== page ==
Chuka was asked what Labour meant to do about them. Very politically he responded that while he had nothing against the staff or students, their opening would not be supported under Labour, and he supports a rationale that puts schools where they are actually needed.
Trinity Academy is not needed. I’m not sure Cllr Tiedmann agreed with him, but his support of Catholic schools and education in general was a little muddled.
Unjum Mirza (TUSC candidate for Streatham) declared Labour spineless and called out Dennis Sewell’s comments in the Spectator and asked whether a racist bigot should be running a school in Brixton — now that sent a ripple through the audience.
Question Time was running late, so a last rush of questions was taken — mostly along the lines of ‘what do you mean you’re going to have three schools all in that small space?’ and ‘there has been no real consultation’ and ‘how can we have any kind of real say in what happens with this?’.
At hearing there might be a building of 5 to 6 stories on the site pandemonium broke loose.
The panel were asked about their strategies for racial equality — not just in the construction but in their teaching and learning models and how they work with the BME community.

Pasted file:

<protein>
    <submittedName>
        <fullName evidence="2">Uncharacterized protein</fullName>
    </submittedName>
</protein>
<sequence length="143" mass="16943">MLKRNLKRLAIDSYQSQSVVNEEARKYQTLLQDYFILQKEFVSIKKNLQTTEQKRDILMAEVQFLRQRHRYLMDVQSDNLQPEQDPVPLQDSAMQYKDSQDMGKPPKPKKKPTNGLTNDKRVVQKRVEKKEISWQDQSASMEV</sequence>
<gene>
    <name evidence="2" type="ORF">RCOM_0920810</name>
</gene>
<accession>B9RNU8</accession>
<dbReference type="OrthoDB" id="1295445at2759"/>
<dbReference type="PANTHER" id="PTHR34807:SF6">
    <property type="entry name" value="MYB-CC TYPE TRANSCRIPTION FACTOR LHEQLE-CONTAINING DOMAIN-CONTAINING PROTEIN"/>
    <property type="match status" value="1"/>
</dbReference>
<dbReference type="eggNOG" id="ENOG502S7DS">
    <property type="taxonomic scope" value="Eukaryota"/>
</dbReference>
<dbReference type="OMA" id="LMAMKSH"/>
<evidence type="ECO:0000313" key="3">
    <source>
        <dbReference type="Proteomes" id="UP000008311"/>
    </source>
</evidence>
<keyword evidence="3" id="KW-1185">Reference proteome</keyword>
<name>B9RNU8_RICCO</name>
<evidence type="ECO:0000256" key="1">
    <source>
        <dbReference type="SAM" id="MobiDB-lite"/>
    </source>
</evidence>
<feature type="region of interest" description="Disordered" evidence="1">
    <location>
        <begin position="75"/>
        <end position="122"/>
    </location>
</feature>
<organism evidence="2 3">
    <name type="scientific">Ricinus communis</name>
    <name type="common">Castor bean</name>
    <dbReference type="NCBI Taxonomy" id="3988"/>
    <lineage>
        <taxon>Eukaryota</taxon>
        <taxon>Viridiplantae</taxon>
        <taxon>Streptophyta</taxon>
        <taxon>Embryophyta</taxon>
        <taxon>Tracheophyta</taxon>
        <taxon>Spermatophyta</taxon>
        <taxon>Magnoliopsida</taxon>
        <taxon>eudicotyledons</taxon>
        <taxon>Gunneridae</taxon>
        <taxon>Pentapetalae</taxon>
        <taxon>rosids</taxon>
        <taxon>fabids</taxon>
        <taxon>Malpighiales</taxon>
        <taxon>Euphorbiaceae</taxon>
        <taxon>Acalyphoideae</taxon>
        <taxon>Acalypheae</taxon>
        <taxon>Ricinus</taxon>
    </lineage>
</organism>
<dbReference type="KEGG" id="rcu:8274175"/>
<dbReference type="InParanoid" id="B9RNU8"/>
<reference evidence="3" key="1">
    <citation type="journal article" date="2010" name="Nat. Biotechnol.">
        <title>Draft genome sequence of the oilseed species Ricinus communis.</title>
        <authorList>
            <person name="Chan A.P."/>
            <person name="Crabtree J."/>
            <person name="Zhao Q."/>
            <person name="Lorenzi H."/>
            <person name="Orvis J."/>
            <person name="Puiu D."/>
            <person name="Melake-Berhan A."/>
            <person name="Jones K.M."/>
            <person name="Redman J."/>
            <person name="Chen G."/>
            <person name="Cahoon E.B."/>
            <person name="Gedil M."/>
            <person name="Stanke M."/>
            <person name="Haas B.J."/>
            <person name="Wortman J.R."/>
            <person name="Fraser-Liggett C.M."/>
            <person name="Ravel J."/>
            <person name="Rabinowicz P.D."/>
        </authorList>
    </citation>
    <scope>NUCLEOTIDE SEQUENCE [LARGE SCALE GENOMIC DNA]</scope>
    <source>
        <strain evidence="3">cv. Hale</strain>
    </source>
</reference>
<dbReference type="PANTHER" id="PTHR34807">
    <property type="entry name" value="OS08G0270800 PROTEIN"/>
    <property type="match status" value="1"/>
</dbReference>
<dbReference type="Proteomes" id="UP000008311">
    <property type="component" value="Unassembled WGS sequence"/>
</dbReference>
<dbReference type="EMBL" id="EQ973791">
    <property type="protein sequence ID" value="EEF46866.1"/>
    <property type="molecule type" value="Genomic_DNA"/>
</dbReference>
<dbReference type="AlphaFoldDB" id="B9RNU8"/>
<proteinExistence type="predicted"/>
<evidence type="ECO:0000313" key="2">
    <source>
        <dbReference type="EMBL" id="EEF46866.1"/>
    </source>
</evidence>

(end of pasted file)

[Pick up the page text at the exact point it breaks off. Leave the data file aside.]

The usual platitudes were produced, but in defending the grand aims of Trinity Academy Sewell made the mistake of saying that that there was too much social and ethnic segregation in local schools, and that set pandemonium off once again. It really was a great crowd who deserved better.
An unfortunate comment about the Academy not having enough White British students and it was really all over for him.
The next round of ‘consultations’ should take place at the end of the month, where Justico & Wilds and Mott Macdonald will present a range of actual plans (will they be the ones already shown parents of children at Trinity Academy?
We shall see.
There is as yet not date or website, but we should expect one.